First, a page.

inherent Rights.. inherent is a quality that cannot be removed..

posted on Jun, 21 2009 @ 11:16 PM
reply to post by blind.face

"God given"... God giveth and God taketh away. There is no rights that are inherent without a God. Think about that.

[edit on 21-6-2009 by grapesofraft]

posted on Jun, 21 2009 @ 11:41 PM
reply to post by Zerbst

A very good thread, Zerbst. I often ask myself the same question, but maybe not in the same context as you. I too always seem to pick out when people demand this and that because it "is there right", but really, right of what? Right from where? Who gave you this right? Don't get me wrong, I am a Christian and believe in God, but the only right he gave us was to live how we deemed fit, some chose to follow him, some didn't. Within those choosing were specific paths you could follow, but this is irrelevant.

The question I ask is this; What makes us think we have a right to freedom? Don't get me wrong, I believe that people should be treated good, people should be considerate along with all these other cliche moral things that everyone that is born is entitled to for the sake of general morality, but on a more specific level, I believe that the people of consumer-saturated societies have become disillusioned with the right to "do whatever the hell I want" type of thing, and this I really don't agree with. It's cliche to see people in movies (and in real life) move to the United States of America from their homeland for the sake of gaining individual freedom, but if people would open their eyes, IT'S INDIVIDUAL FREEDOM THAT HAS WRECKED US, created elitists, selfish politicians and almost every other major issue that we see in today's world.

The individuals self-proclaimed adhesiveness to their individual's rights is the problem of today's free world. I think a common example is the mis-representation of sexual intercourse and the perversion of the human body in today's popular culture. People say it's your own right to expose yourself and its another one's right to access these materials, but really, who gave people the right to pervert sex and mass-introduce it to popular culture?

I too think we don't have rights, but privileges. And some of these privileges need to be taken away. I could talk much more extensively on my own personal feelings about this topic, but this is your thread, Zerbst, so I add this to your discussion.

Good threat again, btw!

posted on Jun, 21 2009 @ 11:41 PM
Whoa I was totally about to flame because I didn't read the whole thing, but am glad I did lol. Anyway you are right, rights are determined by what people think they have, if they do not stand up for what they believe and is said to be their rights, they will lose them. Our founding fathers new this and is why they put so much emphasis on them when writing the Constitution.

posted on Jun, 21 2009 @ 11:44 PM
A privilege by definition is a benefit. According to your OP, you are saying that that things like being able to say what we want, owning a gun, being given a fair trial and and to be able to confront our accusers, etc, is only a benefit.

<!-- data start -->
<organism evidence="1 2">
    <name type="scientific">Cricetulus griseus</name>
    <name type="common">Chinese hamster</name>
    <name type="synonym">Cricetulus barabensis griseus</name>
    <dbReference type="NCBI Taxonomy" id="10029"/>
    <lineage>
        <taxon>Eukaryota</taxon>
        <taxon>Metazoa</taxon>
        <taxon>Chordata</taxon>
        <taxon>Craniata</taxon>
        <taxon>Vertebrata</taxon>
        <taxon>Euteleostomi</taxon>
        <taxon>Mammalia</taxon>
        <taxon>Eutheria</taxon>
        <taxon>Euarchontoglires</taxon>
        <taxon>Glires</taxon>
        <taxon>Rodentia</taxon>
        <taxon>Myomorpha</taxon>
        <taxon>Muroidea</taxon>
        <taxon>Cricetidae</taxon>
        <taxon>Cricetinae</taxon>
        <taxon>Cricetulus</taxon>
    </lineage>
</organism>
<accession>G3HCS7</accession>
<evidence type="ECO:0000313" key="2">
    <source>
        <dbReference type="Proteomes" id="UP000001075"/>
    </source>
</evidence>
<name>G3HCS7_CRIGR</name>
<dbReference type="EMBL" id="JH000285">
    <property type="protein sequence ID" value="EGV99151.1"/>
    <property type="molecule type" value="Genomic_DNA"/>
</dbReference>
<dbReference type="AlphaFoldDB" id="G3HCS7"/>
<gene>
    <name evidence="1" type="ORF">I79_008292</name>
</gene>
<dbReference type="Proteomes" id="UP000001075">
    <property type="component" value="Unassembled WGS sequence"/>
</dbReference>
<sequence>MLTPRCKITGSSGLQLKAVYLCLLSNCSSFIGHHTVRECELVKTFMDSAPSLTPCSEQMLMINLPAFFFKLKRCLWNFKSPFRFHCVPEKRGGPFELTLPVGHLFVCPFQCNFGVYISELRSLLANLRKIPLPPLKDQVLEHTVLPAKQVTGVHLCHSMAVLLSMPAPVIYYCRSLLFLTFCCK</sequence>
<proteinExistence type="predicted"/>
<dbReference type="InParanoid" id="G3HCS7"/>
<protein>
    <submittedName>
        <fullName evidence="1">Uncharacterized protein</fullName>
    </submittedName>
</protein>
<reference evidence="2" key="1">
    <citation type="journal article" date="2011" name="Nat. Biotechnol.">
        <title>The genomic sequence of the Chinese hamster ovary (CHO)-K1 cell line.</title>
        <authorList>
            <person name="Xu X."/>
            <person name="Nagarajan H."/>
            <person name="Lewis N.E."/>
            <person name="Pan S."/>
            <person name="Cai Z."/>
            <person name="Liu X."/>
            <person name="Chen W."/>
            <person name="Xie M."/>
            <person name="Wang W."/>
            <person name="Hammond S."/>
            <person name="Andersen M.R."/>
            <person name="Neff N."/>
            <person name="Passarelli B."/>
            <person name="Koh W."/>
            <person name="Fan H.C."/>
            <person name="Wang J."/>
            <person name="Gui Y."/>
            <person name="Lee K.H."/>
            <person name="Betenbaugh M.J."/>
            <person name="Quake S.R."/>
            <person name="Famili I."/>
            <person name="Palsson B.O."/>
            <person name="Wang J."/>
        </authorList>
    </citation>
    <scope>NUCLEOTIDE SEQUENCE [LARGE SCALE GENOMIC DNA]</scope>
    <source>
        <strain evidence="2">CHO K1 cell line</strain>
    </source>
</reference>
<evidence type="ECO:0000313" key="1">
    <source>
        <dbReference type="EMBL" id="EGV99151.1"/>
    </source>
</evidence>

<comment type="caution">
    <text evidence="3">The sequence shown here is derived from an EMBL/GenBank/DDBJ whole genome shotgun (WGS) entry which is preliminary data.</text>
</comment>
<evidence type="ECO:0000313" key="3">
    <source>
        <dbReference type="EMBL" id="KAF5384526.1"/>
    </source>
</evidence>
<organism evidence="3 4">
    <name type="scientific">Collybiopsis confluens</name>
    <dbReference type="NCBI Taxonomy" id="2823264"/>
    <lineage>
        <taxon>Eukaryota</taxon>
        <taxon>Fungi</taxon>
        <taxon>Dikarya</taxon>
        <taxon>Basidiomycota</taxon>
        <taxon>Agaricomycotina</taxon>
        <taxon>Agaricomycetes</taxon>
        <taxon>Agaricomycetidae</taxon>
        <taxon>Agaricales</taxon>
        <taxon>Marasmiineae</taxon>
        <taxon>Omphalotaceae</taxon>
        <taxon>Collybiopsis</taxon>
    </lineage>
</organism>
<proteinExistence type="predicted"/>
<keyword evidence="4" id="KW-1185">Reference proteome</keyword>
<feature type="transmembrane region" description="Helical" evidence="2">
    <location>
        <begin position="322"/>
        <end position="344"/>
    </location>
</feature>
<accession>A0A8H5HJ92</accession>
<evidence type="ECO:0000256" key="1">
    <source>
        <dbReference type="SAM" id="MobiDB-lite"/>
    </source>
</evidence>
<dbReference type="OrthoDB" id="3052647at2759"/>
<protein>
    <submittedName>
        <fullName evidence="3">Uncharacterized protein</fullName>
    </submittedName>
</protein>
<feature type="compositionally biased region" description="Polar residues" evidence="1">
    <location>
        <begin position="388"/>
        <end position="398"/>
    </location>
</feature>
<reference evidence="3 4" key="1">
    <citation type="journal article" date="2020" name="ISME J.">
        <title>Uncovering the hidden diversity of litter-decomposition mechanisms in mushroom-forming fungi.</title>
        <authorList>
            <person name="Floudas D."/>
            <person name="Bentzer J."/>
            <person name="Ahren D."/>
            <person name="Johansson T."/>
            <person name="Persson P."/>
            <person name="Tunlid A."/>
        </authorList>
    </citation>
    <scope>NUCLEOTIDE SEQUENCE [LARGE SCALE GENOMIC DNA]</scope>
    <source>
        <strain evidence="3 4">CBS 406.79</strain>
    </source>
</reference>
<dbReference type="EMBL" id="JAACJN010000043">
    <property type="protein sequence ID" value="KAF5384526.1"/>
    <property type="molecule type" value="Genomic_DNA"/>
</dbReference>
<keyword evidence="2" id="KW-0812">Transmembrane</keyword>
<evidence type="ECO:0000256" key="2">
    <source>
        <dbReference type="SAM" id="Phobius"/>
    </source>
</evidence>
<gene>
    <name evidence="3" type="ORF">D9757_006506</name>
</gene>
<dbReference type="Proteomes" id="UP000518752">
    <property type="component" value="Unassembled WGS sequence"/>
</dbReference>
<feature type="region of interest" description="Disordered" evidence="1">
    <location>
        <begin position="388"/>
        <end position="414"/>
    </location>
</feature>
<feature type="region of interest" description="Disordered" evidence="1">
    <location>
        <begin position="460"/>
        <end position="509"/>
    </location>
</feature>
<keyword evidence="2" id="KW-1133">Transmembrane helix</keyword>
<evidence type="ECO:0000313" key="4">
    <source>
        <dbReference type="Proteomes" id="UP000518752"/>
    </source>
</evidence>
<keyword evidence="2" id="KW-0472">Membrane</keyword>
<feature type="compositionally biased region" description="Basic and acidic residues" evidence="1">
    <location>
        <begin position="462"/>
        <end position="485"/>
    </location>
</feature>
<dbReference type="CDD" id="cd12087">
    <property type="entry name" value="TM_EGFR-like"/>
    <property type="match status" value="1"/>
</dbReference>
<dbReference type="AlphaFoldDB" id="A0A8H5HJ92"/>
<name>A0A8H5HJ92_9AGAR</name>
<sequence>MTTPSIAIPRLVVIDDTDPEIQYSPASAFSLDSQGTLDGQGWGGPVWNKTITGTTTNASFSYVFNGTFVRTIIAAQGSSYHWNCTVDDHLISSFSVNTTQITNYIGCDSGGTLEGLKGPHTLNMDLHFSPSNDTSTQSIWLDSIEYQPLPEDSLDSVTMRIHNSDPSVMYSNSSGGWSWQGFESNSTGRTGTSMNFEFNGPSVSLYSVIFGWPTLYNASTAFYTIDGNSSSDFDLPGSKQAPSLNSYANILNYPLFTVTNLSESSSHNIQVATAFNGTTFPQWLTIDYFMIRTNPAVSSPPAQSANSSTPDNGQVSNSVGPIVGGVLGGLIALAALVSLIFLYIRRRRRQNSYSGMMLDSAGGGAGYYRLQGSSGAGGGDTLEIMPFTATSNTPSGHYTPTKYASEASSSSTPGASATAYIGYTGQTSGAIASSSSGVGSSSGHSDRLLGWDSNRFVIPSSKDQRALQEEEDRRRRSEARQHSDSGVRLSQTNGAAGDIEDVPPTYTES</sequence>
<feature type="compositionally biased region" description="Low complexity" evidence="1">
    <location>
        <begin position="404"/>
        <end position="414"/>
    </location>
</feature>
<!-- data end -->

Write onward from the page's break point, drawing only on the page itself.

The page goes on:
The next logical assumption is that the reason we've been granted these "benefits" is because we live in a free society. But, living in a free society entails that individuals as well as groups enjoy living in a society that is free from constraint of choice, expression, and not living under the power of another or a group that constrains choice/expression.

After that, the next logical assumption is that the freedom to choose what I want to do or express myself how I want is a right. A privilege is something granted to you and can be taken away at any time. A right is inherent and nobody has the right to take it away for any reason.

The government cannot take my right to choose or express myself away because, if it did, then I would no longer be living in a free society.

If you notice, your argument that we only have privileges is based on the fact that we have had certain things taken away from us at the behest of the government, otherwise, you wouldn't quite have a basis for your argument other than opinion. They are taking away our RIGHTS; thereby, giving you the IMPRESSION that they are privileges.

Once you realize that what we have are RIGHTS then you will see that we are no longer living in a free society and that we are living under the power of a tyrannical government.

So, you either have two choices:

1. We are, in fact, not living in a free society and therefore only have privileges or,

2. We are living in a free society and are having our rights taken away from us.

Either one should PEEVE YOU OFF!

S & F

posted on Jun, 21 2009 @ 11:51 PM

Originally posted by grapesofraft
reply to post by ReelView

So if they are "God given rights" then shouldnt we be allowed to strip them from Atheists, because they do not believe in God. I say lets strip all of the "God given rights" from Atheists ASAP.

Then they wouldn't be rights then would they. A God given right applies to anyone regardless of whether or not they believe in God. Otherwise, they would only be privileges.

A privilege entails that you have been granted something as a benefit as long as you have done something to earn it (such as taking a drivers test to earn a license to drive, which is a privilege).

So taking away a "God given right" way from an atheist is contradictory because you just applied a condition to it. This turns a right into a privilege and it is no longer "God given" because man is the one who just decided who to grant that privilege to--any one who believes in God.

I don't really think that you're God would appreciate that much. Only he is suppose to decide those things.

In any case, I think the proper term that is less controversial would be "inherent right". You just need to be a human being to have a right, without condition.

posted on Jun, 21 2009 @ 11:57 PM
reply to post by grapesofraft

it was a shot at your comment about removing them from Atheist because they don't believe in God. Nope, sorry. I agree with you, but your interpretation of my reply was a little off.

posted on Jun, 22 2009 @ 12:05 AM
How sad that I just watched a George Carlin stand-up that said the exact same thing!!!

posted on Jun, 22 2009 @ 12:19 AM
The founding fathers did in fact recognize that WE, white men as referred to at the time the document was written, had GOD given rights. They also recognized that slaves had no rights, indentured servants had limited rights according to their servitude and that when the document was written, they recognized that ALL MEN were created EQUAL.